Japan’s Abe to Call Election for Oct. 22 as Support Rises

  • Voter approval rising amid tensions over North Korea
  • Early election cuts short new opposition party’s preparations

Shinzo Abe

Photographer: Brendan Smialowski/AFP via Getty Images

Japanese Prime Minister Shinzo Abe will call a general election for Oct. 22, according to three people with knowledge of his ruling coalition’s plans, seeking to take advantage of a recovery in support and nip in the bud a challenge from a new opposition party.

Heightened tensions with North Korea have helped restore voter approval damaged by a series of scandals, and may help Abe retain his coalition’s two-thirds majority in the lower house. His ruling Liberal Democratic Party’s campaign will focus on a pledge to increase education spending by putting off a target for reining in the budget deficit, as well as a more divisive plan to revise the pacifist constitution, according to domestic media reports.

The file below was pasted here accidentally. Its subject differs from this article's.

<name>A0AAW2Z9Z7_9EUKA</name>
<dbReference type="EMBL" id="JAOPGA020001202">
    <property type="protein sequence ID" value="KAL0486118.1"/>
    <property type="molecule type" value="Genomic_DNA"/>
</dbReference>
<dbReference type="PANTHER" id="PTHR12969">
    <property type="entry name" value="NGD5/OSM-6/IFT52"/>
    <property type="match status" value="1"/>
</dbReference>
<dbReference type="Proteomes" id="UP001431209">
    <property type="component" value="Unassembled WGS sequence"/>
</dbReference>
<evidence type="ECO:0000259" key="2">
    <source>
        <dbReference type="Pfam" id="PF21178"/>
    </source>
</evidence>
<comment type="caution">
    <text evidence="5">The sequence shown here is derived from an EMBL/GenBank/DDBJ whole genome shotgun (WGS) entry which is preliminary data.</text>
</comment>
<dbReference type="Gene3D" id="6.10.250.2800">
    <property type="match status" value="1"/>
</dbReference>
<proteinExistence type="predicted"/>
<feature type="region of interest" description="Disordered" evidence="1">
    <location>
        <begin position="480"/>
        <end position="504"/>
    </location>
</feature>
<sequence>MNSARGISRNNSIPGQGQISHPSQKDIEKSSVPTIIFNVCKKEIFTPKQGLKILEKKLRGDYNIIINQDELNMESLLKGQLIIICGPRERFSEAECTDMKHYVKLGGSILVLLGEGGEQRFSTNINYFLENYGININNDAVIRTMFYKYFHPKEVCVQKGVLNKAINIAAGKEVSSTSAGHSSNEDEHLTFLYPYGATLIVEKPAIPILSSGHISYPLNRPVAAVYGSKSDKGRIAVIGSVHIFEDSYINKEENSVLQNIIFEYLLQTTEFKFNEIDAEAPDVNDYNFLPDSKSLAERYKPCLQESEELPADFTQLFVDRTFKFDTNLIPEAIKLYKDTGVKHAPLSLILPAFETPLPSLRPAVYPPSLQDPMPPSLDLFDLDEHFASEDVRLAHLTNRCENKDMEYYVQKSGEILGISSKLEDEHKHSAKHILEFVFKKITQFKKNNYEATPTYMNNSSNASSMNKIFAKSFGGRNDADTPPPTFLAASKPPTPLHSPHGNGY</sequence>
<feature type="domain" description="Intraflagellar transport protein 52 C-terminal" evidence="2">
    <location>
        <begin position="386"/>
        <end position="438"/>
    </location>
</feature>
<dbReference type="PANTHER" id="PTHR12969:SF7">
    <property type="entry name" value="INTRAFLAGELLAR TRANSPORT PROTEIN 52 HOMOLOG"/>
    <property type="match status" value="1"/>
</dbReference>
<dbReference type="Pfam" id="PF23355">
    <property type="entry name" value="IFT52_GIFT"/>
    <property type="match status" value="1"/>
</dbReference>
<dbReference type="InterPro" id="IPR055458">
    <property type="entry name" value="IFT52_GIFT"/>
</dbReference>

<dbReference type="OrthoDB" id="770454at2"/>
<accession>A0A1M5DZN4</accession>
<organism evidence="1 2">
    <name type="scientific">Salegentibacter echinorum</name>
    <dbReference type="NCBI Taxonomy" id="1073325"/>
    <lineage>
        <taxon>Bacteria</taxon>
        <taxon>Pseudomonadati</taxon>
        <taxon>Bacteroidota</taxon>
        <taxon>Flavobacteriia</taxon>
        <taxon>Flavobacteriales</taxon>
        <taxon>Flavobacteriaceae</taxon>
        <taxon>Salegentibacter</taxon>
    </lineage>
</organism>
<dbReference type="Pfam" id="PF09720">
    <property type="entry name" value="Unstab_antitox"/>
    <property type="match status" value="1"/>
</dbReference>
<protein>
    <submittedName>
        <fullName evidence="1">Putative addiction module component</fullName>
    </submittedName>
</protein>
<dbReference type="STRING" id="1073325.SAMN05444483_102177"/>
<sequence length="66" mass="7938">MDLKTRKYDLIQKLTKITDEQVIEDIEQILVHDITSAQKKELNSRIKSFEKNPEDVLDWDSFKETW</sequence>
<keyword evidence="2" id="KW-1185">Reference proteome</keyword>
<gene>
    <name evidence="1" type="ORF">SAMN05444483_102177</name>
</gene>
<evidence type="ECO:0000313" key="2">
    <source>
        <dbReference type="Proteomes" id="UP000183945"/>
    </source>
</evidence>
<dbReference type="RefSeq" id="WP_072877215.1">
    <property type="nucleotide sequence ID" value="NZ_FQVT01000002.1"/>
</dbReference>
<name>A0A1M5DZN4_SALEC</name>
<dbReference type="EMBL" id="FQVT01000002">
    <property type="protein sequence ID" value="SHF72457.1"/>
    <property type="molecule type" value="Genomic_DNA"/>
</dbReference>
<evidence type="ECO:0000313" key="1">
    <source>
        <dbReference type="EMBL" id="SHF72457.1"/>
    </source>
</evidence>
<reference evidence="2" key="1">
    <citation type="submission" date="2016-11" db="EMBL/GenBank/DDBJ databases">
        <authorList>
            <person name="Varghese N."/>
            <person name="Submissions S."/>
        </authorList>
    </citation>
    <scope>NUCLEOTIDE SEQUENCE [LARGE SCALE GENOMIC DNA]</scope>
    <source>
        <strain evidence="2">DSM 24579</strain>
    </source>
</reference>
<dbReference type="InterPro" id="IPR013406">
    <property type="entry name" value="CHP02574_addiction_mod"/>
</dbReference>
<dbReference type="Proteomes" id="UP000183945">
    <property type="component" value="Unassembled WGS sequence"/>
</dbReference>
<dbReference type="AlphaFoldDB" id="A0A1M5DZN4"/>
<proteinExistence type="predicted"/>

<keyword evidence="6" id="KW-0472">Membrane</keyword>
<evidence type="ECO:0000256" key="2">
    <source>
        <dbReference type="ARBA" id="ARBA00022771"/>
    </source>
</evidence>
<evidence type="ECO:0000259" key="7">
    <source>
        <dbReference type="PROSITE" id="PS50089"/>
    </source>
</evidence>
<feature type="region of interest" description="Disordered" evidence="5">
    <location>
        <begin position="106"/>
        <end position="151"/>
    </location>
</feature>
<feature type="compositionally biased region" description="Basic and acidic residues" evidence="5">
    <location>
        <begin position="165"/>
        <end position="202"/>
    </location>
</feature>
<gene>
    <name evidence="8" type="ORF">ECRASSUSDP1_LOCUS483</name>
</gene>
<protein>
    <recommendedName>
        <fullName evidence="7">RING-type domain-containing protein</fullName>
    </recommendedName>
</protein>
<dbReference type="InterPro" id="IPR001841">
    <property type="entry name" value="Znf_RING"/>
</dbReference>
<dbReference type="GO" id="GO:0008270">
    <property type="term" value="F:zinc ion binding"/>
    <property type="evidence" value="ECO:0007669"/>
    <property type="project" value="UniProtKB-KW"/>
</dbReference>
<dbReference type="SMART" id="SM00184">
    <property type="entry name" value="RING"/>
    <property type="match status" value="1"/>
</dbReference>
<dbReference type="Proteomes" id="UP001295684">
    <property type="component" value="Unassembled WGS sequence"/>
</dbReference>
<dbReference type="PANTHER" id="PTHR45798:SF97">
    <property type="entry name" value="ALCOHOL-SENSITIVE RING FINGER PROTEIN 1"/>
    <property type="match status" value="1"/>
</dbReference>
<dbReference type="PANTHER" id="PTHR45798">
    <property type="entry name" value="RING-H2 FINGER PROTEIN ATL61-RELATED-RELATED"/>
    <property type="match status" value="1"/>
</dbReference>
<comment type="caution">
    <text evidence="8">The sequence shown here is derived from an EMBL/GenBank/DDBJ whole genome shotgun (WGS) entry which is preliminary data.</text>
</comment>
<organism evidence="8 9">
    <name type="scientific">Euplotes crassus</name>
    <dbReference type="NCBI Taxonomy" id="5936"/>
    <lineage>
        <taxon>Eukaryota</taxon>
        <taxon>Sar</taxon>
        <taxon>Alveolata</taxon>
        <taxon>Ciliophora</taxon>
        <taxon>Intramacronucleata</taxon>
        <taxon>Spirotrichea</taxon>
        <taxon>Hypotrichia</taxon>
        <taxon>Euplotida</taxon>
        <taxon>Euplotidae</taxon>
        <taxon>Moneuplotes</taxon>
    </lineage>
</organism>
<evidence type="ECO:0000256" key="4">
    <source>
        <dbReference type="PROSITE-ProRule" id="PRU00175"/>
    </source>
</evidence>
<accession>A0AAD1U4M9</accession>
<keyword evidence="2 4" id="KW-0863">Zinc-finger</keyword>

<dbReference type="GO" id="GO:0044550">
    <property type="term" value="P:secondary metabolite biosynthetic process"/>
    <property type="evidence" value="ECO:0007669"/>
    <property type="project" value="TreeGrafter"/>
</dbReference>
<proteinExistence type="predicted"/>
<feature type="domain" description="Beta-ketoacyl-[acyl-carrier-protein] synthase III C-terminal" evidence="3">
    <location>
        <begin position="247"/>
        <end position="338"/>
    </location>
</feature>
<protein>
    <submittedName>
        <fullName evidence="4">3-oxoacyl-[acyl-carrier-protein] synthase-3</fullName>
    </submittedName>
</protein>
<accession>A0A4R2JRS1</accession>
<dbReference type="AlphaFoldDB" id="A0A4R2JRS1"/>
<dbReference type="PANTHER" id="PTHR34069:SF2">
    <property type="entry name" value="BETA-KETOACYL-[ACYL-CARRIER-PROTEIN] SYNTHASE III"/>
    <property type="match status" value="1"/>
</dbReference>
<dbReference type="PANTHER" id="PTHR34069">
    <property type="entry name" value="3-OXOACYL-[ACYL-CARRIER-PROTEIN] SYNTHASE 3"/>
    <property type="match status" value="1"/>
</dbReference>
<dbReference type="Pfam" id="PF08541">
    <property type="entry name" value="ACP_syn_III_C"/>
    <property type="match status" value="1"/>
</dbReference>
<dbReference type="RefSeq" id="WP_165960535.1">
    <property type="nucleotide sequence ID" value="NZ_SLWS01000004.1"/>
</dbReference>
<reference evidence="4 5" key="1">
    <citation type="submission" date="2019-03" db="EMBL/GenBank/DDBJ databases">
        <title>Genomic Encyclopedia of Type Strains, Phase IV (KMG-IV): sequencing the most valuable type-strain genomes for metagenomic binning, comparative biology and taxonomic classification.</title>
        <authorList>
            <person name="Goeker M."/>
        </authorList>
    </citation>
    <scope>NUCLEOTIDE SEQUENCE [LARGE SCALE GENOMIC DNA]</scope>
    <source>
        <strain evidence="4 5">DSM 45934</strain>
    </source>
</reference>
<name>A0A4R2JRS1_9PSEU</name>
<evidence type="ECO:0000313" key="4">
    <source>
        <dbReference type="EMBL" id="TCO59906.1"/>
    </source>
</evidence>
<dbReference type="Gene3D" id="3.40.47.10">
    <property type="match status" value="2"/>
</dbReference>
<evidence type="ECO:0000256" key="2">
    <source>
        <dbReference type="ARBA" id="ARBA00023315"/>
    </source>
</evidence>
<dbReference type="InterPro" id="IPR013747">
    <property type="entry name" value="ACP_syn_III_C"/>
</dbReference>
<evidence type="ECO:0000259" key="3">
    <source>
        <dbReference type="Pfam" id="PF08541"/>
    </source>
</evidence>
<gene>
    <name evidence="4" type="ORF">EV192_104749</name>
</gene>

While the main parliamentary opposition Democratic Party is splintering, Abe faces a wild card challenge from a new national party being set up by an associate of Tokyo Governor Yuriko Koike. The capital’s leader defected from the LDP, then thrashed it in a July election for the metropolitan assembly.

Abe has served a total of almost six years as prime minister: he had a truncated term a decade ago, coming back to power in a landslide in 2012. He could serve until 2021 if re-elected as party leader next year, making him the longest-serving prime minister in the country’s history.

— With assistance by Isabel Reynolds

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